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SpaceX launched NASA astronauts for the first time on May 30th. Veteran Astronauts Robert Behnken and Douglas Hurley travelled aboard a Crew Dragon spacecraft on a voyage to the International Space Station (ISS). Dragon was propelled to orbit by a Falcon 9 rocket. The successful mission returned human spaceflight capabilities to the United States. The agency had not deployed astronauts from American soil since the Space Shuttle fleet was grounded in 2011.
SpaceX is currently the only company in the world capable of landing orbital-class rockets to reuse. Engineers developed a rocket recovery system to reuse some parts of the two-stage Falcon 9 rocket. Falcon 9's first-stage rocket booster is capable of launching payload into orbit and returning from space. The booster conducts controlled vertical landings on landing pads and on autonomous drone ships at sea.
NASA upgraded its Commercial Crew Transportation Capability contract with SpaceX to allow the use of previously-flown Falcon 9 rockets and Dragon spacecraft on future crewed missions. A NASA spokesperson Stephanie Schierholz told SpaceNews reporters:
“In this case, SpaceX has proposed to reuse future Falcon 9 and/or Crew Dragon systems or components for NASA missions to the International Space Station because they believe it will be beneficial from a safety and/or cost standpoint. NASA performed an in-depth review and determined that the terms of the overall contract modification were in the best interests of the government.”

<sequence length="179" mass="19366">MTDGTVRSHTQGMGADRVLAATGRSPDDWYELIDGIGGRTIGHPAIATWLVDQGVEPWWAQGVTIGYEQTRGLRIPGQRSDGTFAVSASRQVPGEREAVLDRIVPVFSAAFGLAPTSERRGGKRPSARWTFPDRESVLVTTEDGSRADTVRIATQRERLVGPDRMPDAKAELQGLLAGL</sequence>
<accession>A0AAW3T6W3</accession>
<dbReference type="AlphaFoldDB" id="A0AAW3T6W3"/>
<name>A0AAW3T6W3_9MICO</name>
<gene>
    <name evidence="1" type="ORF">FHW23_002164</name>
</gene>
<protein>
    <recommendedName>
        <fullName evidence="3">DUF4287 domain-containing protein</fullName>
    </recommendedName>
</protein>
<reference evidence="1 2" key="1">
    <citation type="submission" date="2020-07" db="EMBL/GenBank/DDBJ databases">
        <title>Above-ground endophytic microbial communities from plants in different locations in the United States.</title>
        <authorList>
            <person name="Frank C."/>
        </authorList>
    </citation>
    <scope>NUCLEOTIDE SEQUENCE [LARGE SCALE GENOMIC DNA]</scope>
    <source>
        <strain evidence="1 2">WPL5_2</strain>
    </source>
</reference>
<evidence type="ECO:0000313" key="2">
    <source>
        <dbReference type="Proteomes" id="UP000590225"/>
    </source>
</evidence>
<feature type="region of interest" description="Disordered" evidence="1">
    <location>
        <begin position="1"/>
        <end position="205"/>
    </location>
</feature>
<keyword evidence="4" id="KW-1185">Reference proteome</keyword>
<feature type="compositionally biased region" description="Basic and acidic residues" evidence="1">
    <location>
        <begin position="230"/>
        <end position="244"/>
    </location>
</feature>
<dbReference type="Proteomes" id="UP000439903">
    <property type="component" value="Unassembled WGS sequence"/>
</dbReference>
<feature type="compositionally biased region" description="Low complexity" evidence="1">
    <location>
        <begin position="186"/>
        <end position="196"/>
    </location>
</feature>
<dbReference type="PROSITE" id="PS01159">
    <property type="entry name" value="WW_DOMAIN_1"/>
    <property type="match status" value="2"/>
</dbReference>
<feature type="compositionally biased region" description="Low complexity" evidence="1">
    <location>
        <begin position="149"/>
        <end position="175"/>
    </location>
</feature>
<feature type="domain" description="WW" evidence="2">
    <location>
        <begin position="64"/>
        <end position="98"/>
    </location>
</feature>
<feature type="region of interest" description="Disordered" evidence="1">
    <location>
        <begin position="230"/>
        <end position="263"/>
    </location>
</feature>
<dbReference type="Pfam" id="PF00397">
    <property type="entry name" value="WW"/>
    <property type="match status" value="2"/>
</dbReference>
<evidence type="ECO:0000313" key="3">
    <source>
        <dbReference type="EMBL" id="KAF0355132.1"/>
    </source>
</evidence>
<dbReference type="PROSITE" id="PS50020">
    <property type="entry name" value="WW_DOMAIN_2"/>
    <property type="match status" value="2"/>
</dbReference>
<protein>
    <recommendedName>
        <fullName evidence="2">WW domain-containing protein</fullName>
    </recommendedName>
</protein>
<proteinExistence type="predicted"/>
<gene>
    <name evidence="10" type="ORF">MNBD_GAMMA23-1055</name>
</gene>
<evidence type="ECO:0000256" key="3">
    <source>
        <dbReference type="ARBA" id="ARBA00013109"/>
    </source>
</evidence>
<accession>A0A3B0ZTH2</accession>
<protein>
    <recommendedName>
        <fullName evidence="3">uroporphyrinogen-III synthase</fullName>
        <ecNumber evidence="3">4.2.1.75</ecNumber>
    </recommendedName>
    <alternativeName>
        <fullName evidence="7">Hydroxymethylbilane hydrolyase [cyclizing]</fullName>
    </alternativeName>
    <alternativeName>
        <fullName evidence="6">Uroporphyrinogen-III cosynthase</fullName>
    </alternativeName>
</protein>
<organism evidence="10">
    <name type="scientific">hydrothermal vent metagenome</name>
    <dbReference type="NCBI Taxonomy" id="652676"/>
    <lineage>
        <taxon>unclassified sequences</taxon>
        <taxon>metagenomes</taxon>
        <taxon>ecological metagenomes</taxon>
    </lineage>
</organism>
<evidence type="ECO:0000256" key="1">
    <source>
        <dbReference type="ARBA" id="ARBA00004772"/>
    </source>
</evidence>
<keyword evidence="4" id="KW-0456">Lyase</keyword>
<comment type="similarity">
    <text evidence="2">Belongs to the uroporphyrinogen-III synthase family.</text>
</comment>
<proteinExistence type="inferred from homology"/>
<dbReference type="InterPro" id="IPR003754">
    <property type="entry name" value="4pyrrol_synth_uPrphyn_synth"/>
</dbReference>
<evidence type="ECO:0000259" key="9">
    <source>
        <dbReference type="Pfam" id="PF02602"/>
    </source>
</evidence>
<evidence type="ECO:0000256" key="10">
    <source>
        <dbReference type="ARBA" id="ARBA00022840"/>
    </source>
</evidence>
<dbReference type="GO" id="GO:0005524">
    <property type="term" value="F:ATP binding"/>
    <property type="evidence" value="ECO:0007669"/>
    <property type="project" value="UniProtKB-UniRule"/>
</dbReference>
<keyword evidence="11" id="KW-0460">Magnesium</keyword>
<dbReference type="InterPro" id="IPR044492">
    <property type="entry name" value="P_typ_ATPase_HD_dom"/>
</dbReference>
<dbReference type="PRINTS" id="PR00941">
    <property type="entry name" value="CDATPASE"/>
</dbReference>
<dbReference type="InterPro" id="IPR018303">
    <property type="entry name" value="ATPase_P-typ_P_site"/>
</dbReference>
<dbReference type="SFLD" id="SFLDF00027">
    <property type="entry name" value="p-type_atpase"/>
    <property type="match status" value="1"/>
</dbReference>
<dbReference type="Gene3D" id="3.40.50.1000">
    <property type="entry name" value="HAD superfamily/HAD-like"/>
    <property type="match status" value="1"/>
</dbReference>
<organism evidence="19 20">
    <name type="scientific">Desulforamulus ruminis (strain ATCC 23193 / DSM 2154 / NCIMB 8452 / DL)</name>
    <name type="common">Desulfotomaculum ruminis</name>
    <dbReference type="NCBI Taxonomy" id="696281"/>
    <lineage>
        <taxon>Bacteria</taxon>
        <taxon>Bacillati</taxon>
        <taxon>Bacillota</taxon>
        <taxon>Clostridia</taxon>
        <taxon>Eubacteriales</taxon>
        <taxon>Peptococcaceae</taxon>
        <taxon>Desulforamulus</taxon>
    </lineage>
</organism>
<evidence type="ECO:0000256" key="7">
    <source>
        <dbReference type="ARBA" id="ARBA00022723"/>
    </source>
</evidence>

SpaceX earned approval to reuse the Falcon 9 first-stage booster and Dragon spacecraft starting with the Post-Certification Mission (PCM).
PCM will be SpaceX's second operational flight for NASA and third astronaut deployment, referred to as Crew-2. This mission is expected to take place early next year after the first operational flight, Crew-1, which is scheduled for August this year. For the Crew-1 mission, SpaceX will launch four NASA astronauts to the ISS orbiting laboratory.
Reusing rockets significantly reduces the cost of spaceflight. SpaceX’s reusability goal is to re-fly a particular rocket booster 10 times, they are halfway towards reaching the target. A couple of Falcon 9 first-stage boosters have re-flown 5 times. To date, SpaceX has landed orbital-class rockets 54 times and 35 of those rockets have been reused.
Though, Schierholz stated NASA will not allow the reuse of rockets that are “flight leaders” for crewed flights – meaning the vehicles cannot be those that have flown too many times. She also said that the reuse of a Falcon 9 and Crew Dragon on any NASA mission will require a “delta-certification” conducted by the agency.